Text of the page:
Attorney: Port CEO’s Board Position Is Not A Conflict Of Interest

Oct 24, 2012

The CEO of the Port of Seattle, Tay Yoshitani, can sit on the board of a private freight logistics company without creating a conflict of interest, according to an outside attorney hired by the Port of Seattle Commissioners. The attorney presented his formal opinion to the port Tuesday.

The situation dates back to this past summer, when Yoshitani accepted an offer to join the board of a company called Expeditors International.  Expeditors is a Seattle-based Fortune 500 company that helps other companies organize freight transportation. The company does not have any direct business with the Port of Seattle.  But the deal raised a lot of concerns, especially for Port Commissioner Rob Holland.

“I’ve got over 3,000 emails and phone calls from people all over the county, from various backgrounds, from elected officials to business owners, you name it," he said.  "It’s not just a radical small little group of people who are trying to get rid of our Chief Executive Officer.  In fact they are reasonable, informed people and they did have a concern about it.”

"If we don't have credibility with the public, then quite frankly, we don't have the mandate to operate."

Some questioned whether the CEO might personally benefit by giving Expeditors an advantage over Port of Seattle customers. A letter from state lawmakers said the deal could give Yoshitani the "power to prioritize his personal profit over the public mission of the taxpayer-supported Port of Seattle."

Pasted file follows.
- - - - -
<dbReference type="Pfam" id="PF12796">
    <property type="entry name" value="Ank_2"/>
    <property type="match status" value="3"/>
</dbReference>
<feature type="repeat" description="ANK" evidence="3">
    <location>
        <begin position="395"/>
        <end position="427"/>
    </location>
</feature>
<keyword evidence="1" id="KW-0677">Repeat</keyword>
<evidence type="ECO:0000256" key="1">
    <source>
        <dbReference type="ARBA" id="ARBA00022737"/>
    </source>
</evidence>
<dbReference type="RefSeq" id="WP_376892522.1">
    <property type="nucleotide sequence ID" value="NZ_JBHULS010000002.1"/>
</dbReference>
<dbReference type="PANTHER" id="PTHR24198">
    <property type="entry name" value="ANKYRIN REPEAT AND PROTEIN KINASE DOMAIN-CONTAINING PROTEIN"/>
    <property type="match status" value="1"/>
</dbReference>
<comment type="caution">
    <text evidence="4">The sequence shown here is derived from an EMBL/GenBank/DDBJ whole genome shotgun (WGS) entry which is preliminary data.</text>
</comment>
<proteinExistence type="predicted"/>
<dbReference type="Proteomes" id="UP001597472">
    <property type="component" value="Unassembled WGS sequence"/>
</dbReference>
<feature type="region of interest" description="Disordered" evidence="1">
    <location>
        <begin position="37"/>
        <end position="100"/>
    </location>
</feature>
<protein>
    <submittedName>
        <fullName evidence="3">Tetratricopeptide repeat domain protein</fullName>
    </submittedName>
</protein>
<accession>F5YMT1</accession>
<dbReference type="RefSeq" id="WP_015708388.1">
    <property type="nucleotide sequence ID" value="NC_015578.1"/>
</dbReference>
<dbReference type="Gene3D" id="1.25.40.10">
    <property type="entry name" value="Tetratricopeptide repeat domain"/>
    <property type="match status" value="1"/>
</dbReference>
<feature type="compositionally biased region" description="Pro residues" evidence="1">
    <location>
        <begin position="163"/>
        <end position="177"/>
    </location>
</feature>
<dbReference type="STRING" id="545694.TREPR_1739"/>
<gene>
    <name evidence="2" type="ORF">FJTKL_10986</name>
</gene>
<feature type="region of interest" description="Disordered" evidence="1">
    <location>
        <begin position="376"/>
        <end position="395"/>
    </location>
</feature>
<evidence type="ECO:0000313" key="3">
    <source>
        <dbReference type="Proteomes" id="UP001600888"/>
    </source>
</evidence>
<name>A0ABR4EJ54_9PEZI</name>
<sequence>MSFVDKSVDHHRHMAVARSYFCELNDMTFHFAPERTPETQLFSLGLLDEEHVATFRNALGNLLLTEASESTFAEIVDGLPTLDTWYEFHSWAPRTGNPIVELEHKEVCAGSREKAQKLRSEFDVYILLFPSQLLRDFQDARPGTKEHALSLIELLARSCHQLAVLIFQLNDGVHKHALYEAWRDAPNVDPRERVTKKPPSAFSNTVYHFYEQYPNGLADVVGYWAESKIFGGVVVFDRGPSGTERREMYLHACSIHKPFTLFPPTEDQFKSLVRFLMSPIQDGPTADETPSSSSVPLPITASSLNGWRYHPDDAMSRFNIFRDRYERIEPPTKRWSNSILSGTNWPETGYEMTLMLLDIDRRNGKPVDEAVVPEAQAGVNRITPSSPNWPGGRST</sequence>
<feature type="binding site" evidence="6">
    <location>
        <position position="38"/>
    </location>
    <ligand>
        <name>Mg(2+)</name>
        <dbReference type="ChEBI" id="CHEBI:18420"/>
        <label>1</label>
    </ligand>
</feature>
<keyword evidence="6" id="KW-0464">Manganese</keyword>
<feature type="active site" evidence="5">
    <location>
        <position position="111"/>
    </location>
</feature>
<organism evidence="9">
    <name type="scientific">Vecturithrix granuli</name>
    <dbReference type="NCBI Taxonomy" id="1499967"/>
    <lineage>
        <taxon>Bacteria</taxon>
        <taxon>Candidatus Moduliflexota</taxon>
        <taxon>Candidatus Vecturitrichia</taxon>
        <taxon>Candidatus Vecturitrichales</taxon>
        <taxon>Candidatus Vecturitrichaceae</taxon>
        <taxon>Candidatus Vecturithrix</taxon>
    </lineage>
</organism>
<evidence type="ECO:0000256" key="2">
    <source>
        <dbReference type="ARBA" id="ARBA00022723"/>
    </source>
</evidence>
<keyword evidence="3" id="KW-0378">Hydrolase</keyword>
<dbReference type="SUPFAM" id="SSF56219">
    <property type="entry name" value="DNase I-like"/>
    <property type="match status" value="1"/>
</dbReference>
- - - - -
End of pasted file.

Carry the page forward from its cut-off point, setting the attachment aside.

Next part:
The Port then hired an outside attorney to review the situation.  They turned to Gerry Alexander, a former state Supreme Court Justice. Alexander found that the board job did not create a conflict of interest, nor an appearance of a conflict of interest.  In a 13-page memo, Alexander noted that “Expeditors does not perform any work for the Port and it has no contracts or other direct relationships with the Port.”  However, Alexander did suggest that Port Commissioners be required to approve any future employment contracts before any CEO is allowed to accept any position. 

Still, Holland says the matter is not over.  He said there are questions about whether Yoshitani inappropriately used Port resources as he was in talks with Expeditors about the board job.  Holland says the Attorney General’s office is investigating.

“We are a public agency, we are here to do the economic development work of the public, not private corporations or private businesses.  And if we don’t have credibility with the public, then quite frankly, we don’t have the mandate to operate,” he said.

The board deal is worth about $230,000 a year.  Yoshitani makes about $367,000 as Port CEO.